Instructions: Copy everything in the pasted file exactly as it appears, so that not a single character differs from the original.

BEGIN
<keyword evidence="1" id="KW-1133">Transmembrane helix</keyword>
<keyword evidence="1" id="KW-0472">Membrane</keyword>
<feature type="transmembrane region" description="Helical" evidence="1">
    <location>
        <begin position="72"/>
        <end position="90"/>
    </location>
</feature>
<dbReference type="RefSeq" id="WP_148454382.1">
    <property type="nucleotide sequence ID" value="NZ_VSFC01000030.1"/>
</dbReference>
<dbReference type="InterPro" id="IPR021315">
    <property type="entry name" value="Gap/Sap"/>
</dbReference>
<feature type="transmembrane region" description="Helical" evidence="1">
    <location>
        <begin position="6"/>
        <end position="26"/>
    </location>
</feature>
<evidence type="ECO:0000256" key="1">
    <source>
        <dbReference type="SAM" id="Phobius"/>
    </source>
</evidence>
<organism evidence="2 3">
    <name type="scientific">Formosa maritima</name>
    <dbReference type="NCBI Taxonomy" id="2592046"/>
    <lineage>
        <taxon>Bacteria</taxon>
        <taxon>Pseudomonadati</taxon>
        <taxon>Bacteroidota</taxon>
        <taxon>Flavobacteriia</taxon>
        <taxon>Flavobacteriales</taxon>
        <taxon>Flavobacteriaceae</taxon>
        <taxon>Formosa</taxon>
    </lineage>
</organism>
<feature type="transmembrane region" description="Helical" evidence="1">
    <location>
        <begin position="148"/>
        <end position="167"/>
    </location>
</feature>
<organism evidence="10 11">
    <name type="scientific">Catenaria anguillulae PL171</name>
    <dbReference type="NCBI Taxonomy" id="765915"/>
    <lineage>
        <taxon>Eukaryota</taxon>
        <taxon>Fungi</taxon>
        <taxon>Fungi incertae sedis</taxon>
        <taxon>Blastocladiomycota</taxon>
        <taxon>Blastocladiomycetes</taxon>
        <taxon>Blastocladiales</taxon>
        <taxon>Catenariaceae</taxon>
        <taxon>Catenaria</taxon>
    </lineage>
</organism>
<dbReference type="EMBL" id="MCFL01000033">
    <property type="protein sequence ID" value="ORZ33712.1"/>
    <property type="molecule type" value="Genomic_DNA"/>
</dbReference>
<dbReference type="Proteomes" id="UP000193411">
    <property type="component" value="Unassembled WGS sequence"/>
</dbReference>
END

<keyword evidence="1" id="KW-1133">Transmembrane helix</keyword>
<keyword evidence="1" id="KW-0472">Membrane</keyword>
<feature type="transmembrane region" description="Helical" evidence="1">
    <location>
        <begin position="72"/>
        <end position="90"/>
    </location>
</feature>
<dbReference type="RefSeq" id="WP_148454382.1">
    <property type="nucleotide sequence ID" value="NZ_VSFC01000030.1"/>
</dbReference>
<dbReference type="InterPro" id="IPR021315">
    <property type="entry name" value="Gap/Sap"/>
</dbReference>
<feature type="transmembrane region" description="Helical" evidence="1">
    <location>
        <begin position="6"/>
        <end position="26"/>
    </location>
</feature>
<evidence type="ECO:0000256" key="1">
    <source>
        <dbReference type="SAM" id="Phobius"/>
    </source>
</evidence>
<organism evidence="2 3">
    <name type="scientific">Formosa maritima</name>
    <dbReference type="NCBI Taxonomy" id="2592046"/>
    <lineage>
        <taxon>Bacteria</taxon>
        <taxon>Pseudomonadati</taxon>
        <taxon>Bacteroidota</taxon>
        <taxon>Flavobacteriia</taxon>
        <taxon>Flavobacteriales</taxon>
        <taxon>Flavobacteriaceae</taxon>
        <taxon>Formosa</taxon>
    </lineage>
</organism>
<feature type="transmembrane region" description="Helical" evidence="1">
    <location>
        <begin position="148"/>
        <end position="167"/>
    </location>
</feature>
<organism evidence="10 11">
    <name type="scientific">Catenaria anguillulae PL171</name>
    <dbReference type="NCBI Taxonomy" id="765915"/>
    <lineage>
        <taxon>Eukaryota</taxon>
        <taxon>Fungi</taxon>
        <taxon>Fungi incertae sedis</taxon>
        <taxon>Blastocladiomycota</taxon>
        <taxon>Blastocladiomycetes</taxon>
        <taxon>Blastocladiales</taxon>
        <taxon>Catenariaceae</taxon>
        <taxon>Catenaria</taxon>
    </lineage>
</organism>
<dbReference type="EMBL" id="MCFL01000033">
    <property type="protein sequence ID" value="ORZ33712.1"/>
    <property type="molecule type" value="Genomic_DNA"/>
</dbReference>
<dbReference type="Proteomes" id="UP000193411">
    <property type="component" value="Unassembled WGS sequence"/>
</dbReference>